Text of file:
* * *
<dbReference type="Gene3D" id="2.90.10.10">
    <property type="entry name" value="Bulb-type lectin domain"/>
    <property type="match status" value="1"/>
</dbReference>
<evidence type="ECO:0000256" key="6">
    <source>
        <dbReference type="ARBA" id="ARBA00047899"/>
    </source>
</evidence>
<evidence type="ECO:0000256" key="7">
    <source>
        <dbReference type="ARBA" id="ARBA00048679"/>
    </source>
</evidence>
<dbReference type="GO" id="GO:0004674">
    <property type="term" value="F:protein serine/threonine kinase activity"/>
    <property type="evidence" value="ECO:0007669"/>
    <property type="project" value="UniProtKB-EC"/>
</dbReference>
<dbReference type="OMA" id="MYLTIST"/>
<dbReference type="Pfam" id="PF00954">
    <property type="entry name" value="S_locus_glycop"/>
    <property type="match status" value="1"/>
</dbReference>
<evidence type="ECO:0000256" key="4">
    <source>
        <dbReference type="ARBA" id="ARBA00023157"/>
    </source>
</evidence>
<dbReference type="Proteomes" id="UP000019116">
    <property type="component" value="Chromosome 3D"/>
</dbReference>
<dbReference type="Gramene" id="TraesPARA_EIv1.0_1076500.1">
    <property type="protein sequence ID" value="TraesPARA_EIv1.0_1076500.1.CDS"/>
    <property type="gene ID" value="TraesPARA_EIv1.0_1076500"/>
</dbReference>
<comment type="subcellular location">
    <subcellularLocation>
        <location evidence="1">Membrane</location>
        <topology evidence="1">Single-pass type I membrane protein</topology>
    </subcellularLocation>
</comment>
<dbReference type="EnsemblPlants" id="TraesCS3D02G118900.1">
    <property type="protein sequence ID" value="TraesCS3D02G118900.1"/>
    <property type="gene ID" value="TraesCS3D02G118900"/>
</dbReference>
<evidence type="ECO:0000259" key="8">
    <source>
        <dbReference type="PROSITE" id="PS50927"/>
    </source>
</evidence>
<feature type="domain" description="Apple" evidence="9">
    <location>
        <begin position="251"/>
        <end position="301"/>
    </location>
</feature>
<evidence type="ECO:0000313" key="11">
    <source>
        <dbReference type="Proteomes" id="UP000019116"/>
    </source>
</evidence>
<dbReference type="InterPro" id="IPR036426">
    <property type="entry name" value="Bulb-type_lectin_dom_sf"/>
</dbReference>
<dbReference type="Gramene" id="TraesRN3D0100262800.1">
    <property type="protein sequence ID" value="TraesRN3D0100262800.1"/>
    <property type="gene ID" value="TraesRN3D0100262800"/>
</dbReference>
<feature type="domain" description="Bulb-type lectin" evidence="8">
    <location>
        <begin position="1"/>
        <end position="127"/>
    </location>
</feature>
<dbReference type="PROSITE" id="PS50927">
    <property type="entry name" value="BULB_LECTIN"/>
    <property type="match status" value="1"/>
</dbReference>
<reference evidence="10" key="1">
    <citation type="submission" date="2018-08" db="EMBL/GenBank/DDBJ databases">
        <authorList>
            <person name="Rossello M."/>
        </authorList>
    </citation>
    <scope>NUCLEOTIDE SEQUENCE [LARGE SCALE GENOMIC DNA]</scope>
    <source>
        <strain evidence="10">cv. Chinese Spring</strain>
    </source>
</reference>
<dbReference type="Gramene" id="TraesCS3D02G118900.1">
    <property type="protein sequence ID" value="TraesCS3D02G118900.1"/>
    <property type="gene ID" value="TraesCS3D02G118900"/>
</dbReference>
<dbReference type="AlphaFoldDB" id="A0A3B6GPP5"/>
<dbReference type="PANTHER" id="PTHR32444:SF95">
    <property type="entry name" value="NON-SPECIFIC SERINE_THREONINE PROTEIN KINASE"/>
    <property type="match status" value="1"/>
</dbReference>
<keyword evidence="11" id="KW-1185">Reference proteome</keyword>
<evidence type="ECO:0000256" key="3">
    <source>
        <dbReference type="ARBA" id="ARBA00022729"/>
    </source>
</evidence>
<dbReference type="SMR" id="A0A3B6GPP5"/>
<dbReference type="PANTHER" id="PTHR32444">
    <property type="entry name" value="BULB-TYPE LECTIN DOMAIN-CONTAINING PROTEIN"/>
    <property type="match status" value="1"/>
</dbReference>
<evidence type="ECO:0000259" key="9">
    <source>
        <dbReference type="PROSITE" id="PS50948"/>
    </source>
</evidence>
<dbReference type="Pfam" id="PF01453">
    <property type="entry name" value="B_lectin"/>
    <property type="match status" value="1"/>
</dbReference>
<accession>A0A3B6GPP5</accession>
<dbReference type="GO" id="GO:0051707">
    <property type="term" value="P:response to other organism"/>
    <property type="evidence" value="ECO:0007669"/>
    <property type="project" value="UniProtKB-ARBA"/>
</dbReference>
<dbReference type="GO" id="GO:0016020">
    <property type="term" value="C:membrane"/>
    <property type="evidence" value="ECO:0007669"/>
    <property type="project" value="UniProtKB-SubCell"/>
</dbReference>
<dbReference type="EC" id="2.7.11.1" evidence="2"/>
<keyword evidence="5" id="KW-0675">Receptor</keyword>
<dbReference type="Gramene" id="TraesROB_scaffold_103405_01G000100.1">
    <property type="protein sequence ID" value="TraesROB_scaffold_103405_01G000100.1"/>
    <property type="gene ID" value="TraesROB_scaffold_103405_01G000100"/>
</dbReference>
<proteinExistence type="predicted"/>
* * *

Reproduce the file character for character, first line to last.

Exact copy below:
<dbReference type="Gene3D" id="2.90.10.10">
    <property type="entry name" value="Bulb-type lectin domain"/>
    <property type="match status" value="1"/>
</dbReference>
<evidence type="ECO:0000256" key="6">
    <source>
        <dbReference type="ARBA" id="ARBA00047899"/>
    </source>
</evidence>
<evidence type="ECO:0000256" key="7">
    <source>
        <dbReference type="ARBA" id="ARBA00048679"/>
    </source>
</evidence>
<dbReference type="GO" id="GO:0004674">
    <property type="term" value="F:protein serine/threonine kinase activity"/>
    <property type="evidence" value="ECO:0007669"/>
    <property type="project" value="UniProtKB-EC"/>
</dbReference>
<dbReference type="OMA" id="MYLTIST"/>
<dbReference type="Pfam" id="PF00954">
    <property type="entry name" value="S_locus_glycop"/>
    <property type="match status" value="1"/>
</dbReference>
<evidence type="ECO:0000256" key="4">
    <source>
        <dbReference type="ARBA" id="ARBA00023157"/>
    </source>
</evidence>
<dbReference type="Proteomes" id="UP000019116">
    <property type="component" value="Chromosome 3D"/>
</dbReference>
<dbReference type="Gramene" id="TraesPARA_EIv1.0_1076500.1">
    <property type="protein sequence ID" value="TraesPARA_EIv1.0_1076500.1.CDS"/>
    <property type="gene ID" value="TraesPARA_EIv1.0_1076500"/>
</dbReference>
<comment type="subcellular location">
    <subcellularLocation>
        <location evidence="1">Membrane</location>
        <topology evidence="1">Single-pass type I membrane protein</topology>
    </subcellularLocation>
</comment>
<dbReference type="EnsemblPlants" id="TraesCS3D02G118900.1">
    <property type="protein sequence ID" value="TraesCS3D02G118900.1"/>
    <property type="gene ID" value="TraesCS3D02G118900"/>
</dbReference>
<evidence type="ECO:0000259" key="8">
    <source>
        <dbReference type="PROSITE" id="PS50927"/>
    </source>
</evidence>
<feature type="domain" description="Apple" evidence="9">
    <location>
        <begin position="251"/>
        <end position="301"/>
    </location>
</feature>
<evidence type="ECO:0000313" key="11">
    <source>
        <dbReference type="Proteomes" id="UP000019116"/>
    </source>
</evidence>
<dbReference type="InterPro" id="IPR036426">
    <property type="entry name" value="Bulb-type_lectin_dom_sf"/>
</dbReference>
<dbReference type="Gramene" id="TraesRN3D0100262800.1">
    <property type="protein sequence ID" value="TraesRN3D0100262800.1"/>
    <property type="gene ID" value="TraesRN3D0100262800"/>
</dbReference>
<feature type="domain" description="Bulb-type lectin" evidence="8">
    <location>
        <begin position="1"/>
        <end position="127"/>
    </location>
</feature>
<dbReference type="PROSITE" id="PS50927">
    <property type="entry name" value="BULB_LECTIN"/>
    <property type="match status" value="1"/>
</dbReference>
<reference evidence="10" key="1">
    <citation type="submission" date="2018-08" db="EMBL/GenBank/DDBJ databases">
        <authorList>
            <person name="Rossello M."/>
        </authorList>
    </citation>
    <scope>NUCLEOTIDE SEQUENCE [LARGE SCALE GENOMIC DNA]</scope>
    <source>
        <strain evidence="10">cv. Chinese Spring</strain>
    </source>
</reference>
<dbReference type="Gramene" id="TraesCS3D02G118900.1">
    <property type="protein sequence ID" value="TraesCS3D02G118900.1"/>
    <property type="gene ID" value="TraesCS3D02G118900"/>
</dbReference>
<dbReference type="AlphaFoldDB" id="A0A3B6GPP5"/>
<dbReference type="PANTHER" id="PTHR32444:SF95">
    <property type="entry name" value="NON-SPECIFIC SERINE_THREONINE PROTEIN KINASE"/>
    <property type="match status" value="1"/>
</dbReference>
<keyword evidence="11" id="KW-1185">Reference proteome</keyword>
<evidence type="ECO:0000256" key="3">
    <source>
        <dbReference type="ARBA" id="ARBA00022729"/>
    </source>
</evidence>
<dbReference type="SMR" id="A0A3B6GPP5"/>
<dbReference type="PANTHER" id="PTHR32444">
    <property type="entry name" value="BULB-TYPE LECTIN DOMAIN-CONTAINING PROTEIN"/>
    <property type="match status" value="1"/>
</dbReference>
<evidence type="ECO:0000259" key="9">
    <source>
        <dbReference type="PROSITE" id="PS50948"/>
    </source>
</evidence>
<dbReference type="Pfam" id="PF01453">
    <property type="entry name" value="B_lectin"/>
    <property type="match status" value="1"/>
</dbReference>
<accession>A0A3B6GPP5</accession>
<dbReference type="GO" id="GO:0051707">
    <property type="term" value="P:response to other organism"/>
    <property type="evidence" value="ECO:0007669"/>
    <property type="project" value="UniProtKB-ARBA"/>
</dbReference>
<dbReference type="GO" id="GO:0016020">
    <property type="term" value="C:membrane"/>
    <property type="evidence" value="ECO:0007669"/>
    <property type="project" value="UniProtKB-SubCell"/>
</dbReference>
<dbReference type="EC" id="2.7.11.1" evidence="2"/>
<keyword evidence="5" id="KW-0675">Receptor</keyword>
<dbReference type="Gramene" id="TraesROB_scaffold_103405_01G000100.1">
    <property type="protein sequence ID" value="TraesROB_scaffold_103405_01G000100.1"/>
    <property type="gene ID" value="TraesROB_scaffold_103405_01G000100"/>
</dbReference>
<proteinExistence type="predicted"/>